When I have been in a completely distressed state, I have been left with the choice of continuing to deal with my pain on my own for a set length of time (or indefinitely) or to face (or rather be pushed by virtue of having my beliefs that I am unworthy of help enforced) ending my own life or succeeding in self harm that I then come to bitterly regret. I’ve always afterwards been told “I could have prevented it”, when that is simply not the case if services were not willing to assist at that time. When I am incapable of preventing something because of my state of mind (not just in that moment but for many weeks/months beforehand) that is when the crisis needs to be recognised. Not after an overdose, not after hacking my arm up with a bread knife, not after weeks of hardly any sleep, food, or human contact. Now.

If a person is diagnosed with cancer, you don’t wait till they die and or become seriously ill before you recognise that they are in dire need of help. At the point when a person makes a decision they need help, and then requests or voices that need for help, that is when help is needed. No more, no less. You don’t say, “Oh, maybe just forget you have cancer and try to get on with your life, you just need to try harder to forget and things will get better.” It doesn’t work that way. You have cancer, it is happening, it is real, it urgent. Everybody has a right to receive appropriate help for health problems, even if those problems are the result of a complex and often confusing interaction between mind and environment. It is still suffering, and it can result in some serious consequences if ignored.

5 thoughts on “The crisis is not “the cutting”

  1. Dounia

    I don’t know in which country you live but I’ve heard similar stories to your and I honestly I’m sick to my stomach for knowing you have to prove to be sick in order to get help. It’s a shame that such things still exist in the year 2014 :(…

    1. Alex Dale Post author

      Hi, I am in the UK. We’ve had nationwide cuts to mental health services, with a measly part of the overall health budget being allocated to those in crisis, and an enormous proportion of funds going on NHS consultant psychiatrist wages who are raking in an obscene amount of money for relatively little work in contrast. We are flooded in a sea of bureaucracy and paperwork and ticking boxes takes priority over medical care.

      We have a national bed crisis. People in a mental health crisis are being sectioned unnecessarily to secure a bed and then being un-sectioned because no bed can be found. People are being sent to hospital hundreds of miles away from their home town and are having to sleep on sofas and in toilets because there is a 101% capacity of patients in certain areas.

      The bits and pieces are being picked up by the police. 136 suites are nearly always full, but because of bed shortages and other resource cuts there are no services to provide to many people and they are being sent home with no follow up support and an ear full of “advice”. We have a huge drugs budget, so people do get drugs to make them numb and often that is what they have to accept in absence of any other choice being offered and GP’s being unable to refer quickly to any other type of support. NHS therapy waiting lists are very long and their duration is short lived and ineffective. Private therapy is either extremely expensive or extremely hard to get a referal to. CBT is now being used as a cure all and if it hasn’t worked that is used as leverage for benefits sanctions.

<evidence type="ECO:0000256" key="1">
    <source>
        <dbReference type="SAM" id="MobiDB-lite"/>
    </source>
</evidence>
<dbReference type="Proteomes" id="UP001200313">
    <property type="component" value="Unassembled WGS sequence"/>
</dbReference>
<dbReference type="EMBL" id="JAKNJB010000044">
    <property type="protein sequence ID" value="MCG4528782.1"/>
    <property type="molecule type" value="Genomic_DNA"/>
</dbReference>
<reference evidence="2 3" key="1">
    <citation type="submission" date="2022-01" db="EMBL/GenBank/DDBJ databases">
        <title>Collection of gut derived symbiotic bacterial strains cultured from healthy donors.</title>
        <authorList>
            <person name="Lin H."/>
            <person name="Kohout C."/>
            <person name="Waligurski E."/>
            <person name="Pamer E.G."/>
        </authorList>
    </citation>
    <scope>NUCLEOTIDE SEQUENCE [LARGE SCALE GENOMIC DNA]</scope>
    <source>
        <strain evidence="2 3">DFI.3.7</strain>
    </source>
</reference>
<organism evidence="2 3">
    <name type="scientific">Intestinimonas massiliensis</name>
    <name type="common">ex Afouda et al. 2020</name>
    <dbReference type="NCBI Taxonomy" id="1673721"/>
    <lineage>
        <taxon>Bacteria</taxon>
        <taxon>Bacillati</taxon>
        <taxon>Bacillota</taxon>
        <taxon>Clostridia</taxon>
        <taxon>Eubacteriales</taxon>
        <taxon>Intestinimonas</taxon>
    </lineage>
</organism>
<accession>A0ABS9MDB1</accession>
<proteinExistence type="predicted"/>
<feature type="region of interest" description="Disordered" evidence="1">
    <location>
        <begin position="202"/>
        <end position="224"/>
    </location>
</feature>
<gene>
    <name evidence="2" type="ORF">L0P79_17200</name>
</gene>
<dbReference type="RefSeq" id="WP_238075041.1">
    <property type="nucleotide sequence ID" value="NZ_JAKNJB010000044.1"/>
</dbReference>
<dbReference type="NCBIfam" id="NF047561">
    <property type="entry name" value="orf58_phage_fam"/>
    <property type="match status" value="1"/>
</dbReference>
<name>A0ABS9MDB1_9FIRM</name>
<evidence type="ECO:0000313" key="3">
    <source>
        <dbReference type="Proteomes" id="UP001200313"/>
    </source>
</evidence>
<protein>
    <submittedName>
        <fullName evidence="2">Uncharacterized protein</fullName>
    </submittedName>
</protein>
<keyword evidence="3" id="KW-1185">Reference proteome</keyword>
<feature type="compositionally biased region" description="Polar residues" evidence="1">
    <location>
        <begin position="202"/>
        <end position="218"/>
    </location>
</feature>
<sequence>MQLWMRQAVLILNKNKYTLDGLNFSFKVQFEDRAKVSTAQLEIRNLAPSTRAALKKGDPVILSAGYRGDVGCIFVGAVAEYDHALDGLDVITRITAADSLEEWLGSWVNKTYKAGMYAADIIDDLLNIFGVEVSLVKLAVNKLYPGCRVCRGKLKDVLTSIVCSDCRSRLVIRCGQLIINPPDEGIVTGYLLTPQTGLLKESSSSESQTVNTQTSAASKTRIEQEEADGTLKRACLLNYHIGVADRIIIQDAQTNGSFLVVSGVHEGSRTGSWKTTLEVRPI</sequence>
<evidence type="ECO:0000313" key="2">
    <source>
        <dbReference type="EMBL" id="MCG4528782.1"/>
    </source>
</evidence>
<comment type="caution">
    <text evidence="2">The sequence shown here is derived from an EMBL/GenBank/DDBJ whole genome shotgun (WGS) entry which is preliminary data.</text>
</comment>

It wouldn’t be an exaggeration to say we are living in the dark ages of national health care. More people are in need and less people are receiving adequate care. People use alcohol and drugs as crutches to cope with life and mental health problems that we cannot afford to address. Yet, addiction services are sorely underdeveloped and underfunded. In no way can we call ourselves a civilised society when people are being left to suffer needlessly. The care on offer falls short at every hurdle.

      1. Dounia

        What you are writing is completely true. The UK and America are indeed less developed in mental health which is sad to see :(. I live in Belgium but the care you get here is enormously good and helpful. Its weird that care is so different in other countries

  2. sharingrecovery

    I am so sorry you’ve had bad experiences with the mental health services too; I was turned away when I first went to the GP with an eating disorder (he said it was just a phase) and consequently ended up in hospital for nearly a year. Because I am under 18 I got help much quicker, but even then it was a push and my parents were practically my lawyers in the way they demanded my help and never stopped pushing. Without their constant push for support/therapy I think it’s unlikely I’d be here today.
    So many times people have brushed off my problems simply because I haven’t attempted suicide. No amount of self hate or even self harm matters, and it is shocking. How could someone turn away another who, in turn, may end up killing themselves due to lack of help? It is truly awful and it is times like these I despair for those struggling with mental health conditions. I am lucky I am receiving help, I just wish everyone could get the same treatment.
    I’ve rambled enough now, thank you very much for the article – if is a very important topic that needs discussing and is extremely thought provoking. Keep writing, these things need to be said.
    I might link you on my blog in a future post if that’s ok with you, it’s perfect for raising awareness.

  3. Pingback: Thoughts on mental health services (UK) | Surviving the mental prison